Guest Blogger: Jane Lorenzi is a senior at Marquette University in Milwaukee, WI, studying International Affairs and Spanish. She has been part of the Starfish family since 2014 and has volunteered both in Ecuador and the United States. She has also spent time in Chile, Argentina, and the Dominican Republic and is fiercely passionate about justice issues in Latin America.
I’ve come to realize that material things rarely, truly empower people. Rather, it is the intangible things, such as education, that garner the most transformation. Education does not create dependencies; it sustains and empowers, allowing women in particular to be independent.
In a society where theft is a constant fear, education is a beacon of hope. What you learn in and outside of the classroom cannot be taken from you. Education is the catalyst for change, for development, for dreams that become realities, for peace.
Education allows individuals to empower themselves. With knowledge, they can make informed choices — about their health, about their relationships, about their futures. And it is perhaps the greatest hope that this knowledge will translate to understanding and tolerance, which in turn will work to create a more peaceful, just, compassionate world. A world in which every human being is given the opportunity to grow and evolve and improve and empower himself/herself and others, where every person is treated with dignity, respect, and love.
That’s what makes Starfish so cool.
It empowers its students to become leaders in their communities by supporting their academic needs. Focusing on education is a grass-roots approach, which puts power in the hands of locals who more fully understand the complex nature of the injustices that exist in their own communities.
That is not to say simply going to school will fix all the problems. The education system in Ecuador is broken in countless ways (I’ve yet to hear a positive anecdote about the Ministry of Education). Poorly trained teachers, ill-equipped classrooms, and relatively ineffective curriculum based mainly on rote memorization can deter children from being passionate about learning and/or interested in going to school. It’s often hard to explain to the students how important education is when their school day is more or less miserable and boring.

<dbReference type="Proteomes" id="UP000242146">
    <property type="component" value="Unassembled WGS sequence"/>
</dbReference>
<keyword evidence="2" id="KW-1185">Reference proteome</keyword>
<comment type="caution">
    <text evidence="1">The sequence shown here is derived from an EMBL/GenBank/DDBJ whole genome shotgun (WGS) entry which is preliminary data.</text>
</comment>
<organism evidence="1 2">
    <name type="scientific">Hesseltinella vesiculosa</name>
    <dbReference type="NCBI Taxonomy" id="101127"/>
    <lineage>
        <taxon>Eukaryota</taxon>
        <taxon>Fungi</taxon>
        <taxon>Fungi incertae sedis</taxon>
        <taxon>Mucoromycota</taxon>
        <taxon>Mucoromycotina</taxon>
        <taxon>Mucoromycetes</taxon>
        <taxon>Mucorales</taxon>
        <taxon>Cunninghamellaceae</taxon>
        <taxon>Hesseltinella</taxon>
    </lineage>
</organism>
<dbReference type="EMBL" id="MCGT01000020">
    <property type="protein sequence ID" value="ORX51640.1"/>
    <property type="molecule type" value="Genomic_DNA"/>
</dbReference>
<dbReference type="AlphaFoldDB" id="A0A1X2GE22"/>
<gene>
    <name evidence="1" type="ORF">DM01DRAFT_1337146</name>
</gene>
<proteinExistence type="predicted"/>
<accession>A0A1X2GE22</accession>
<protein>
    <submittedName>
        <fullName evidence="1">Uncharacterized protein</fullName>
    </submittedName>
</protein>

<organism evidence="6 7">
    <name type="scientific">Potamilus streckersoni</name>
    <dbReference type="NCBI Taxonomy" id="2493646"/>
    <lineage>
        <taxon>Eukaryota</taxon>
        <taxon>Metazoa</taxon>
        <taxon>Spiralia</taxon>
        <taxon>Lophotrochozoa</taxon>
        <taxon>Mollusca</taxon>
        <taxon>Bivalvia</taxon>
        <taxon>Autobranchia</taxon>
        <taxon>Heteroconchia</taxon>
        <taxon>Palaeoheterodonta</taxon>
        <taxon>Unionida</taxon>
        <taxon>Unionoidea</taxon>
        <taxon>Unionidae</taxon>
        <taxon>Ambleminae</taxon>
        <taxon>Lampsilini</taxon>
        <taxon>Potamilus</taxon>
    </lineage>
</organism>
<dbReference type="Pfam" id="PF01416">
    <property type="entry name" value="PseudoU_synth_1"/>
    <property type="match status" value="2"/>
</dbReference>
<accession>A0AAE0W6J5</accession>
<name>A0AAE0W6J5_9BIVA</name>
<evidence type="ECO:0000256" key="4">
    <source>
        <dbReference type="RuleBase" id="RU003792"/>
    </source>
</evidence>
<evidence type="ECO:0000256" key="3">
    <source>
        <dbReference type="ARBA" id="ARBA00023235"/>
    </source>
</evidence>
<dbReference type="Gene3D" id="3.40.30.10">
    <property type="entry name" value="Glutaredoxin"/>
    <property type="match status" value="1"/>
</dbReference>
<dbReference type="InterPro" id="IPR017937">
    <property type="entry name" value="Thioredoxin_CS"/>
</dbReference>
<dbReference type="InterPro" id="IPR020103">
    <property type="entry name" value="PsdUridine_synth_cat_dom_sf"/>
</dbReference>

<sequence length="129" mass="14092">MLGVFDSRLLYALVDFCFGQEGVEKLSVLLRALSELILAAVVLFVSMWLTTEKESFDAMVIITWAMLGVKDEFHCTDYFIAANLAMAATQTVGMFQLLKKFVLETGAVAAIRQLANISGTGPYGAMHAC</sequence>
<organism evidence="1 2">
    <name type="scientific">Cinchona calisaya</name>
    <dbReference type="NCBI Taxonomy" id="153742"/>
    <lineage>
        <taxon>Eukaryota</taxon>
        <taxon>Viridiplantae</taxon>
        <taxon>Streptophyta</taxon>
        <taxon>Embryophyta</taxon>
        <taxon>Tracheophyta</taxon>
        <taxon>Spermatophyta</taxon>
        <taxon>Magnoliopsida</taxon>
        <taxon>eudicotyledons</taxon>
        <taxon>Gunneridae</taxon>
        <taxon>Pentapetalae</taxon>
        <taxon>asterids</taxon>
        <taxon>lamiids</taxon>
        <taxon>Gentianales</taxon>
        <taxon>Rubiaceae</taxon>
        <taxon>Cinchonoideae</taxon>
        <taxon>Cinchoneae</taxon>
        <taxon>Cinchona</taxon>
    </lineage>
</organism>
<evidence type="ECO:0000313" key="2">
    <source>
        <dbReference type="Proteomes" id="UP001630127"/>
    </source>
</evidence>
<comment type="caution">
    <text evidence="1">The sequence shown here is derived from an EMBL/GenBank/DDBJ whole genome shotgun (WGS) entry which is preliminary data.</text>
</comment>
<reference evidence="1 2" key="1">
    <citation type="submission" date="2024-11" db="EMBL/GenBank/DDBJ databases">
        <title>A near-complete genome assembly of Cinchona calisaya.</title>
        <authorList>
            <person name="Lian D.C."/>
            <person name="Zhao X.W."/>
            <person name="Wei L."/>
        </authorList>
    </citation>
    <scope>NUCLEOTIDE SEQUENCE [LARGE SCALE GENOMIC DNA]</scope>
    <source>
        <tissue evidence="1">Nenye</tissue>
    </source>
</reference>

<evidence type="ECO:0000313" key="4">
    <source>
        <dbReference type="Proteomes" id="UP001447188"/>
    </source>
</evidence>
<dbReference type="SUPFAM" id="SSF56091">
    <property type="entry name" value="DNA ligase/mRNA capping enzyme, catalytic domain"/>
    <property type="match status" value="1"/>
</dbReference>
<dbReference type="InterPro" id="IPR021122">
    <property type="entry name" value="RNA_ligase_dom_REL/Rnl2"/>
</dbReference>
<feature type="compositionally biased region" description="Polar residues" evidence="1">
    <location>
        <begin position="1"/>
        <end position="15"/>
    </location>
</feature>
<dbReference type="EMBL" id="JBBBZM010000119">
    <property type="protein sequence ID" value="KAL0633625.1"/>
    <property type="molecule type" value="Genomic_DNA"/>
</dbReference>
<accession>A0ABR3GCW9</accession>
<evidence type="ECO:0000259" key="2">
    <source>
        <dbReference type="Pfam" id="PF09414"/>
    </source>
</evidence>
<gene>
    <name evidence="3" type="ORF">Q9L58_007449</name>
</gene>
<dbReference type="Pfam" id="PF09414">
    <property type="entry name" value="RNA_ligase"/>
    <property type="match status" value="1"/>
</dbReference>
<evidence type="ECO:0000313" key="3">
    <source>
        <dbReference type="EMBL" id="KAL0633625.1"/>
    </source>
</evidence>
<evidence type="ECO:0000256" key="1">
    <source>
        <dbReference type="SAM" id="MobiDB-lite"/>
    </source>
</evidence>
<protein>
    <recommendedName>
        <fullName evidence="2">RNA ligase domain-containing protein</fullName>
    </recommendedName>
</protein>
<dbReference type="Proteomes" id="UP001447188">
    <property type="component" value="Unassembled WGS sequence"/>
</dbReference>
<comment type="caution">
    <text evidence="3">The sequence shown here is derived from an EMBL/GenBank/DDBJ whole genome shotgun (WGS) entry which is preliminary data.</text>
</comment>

There are rays of hope though — that despite broken systems, going to school is definitely not all for naught. That education really does ignite change.
Like when Mikey beams about how much he loves English class and practicing his English with us volunteers.
Or when Cristhian talks about his passion for the sciences, biology especially, and how he doesn’t need help with science homework because he understands it.
Or when Maria Belén, one of Starfish’s first students to graduate high school, attends university to study medicine, pursuing her lifelong dream of becoming a pediatrician.
These remarkable students represent the beginnings of a new generation: a generation of passionate, inspired leaders and doers and shakers.
That sounds like a pretty beautiful future to me.
A future that Starfish is shaping, poco a poco.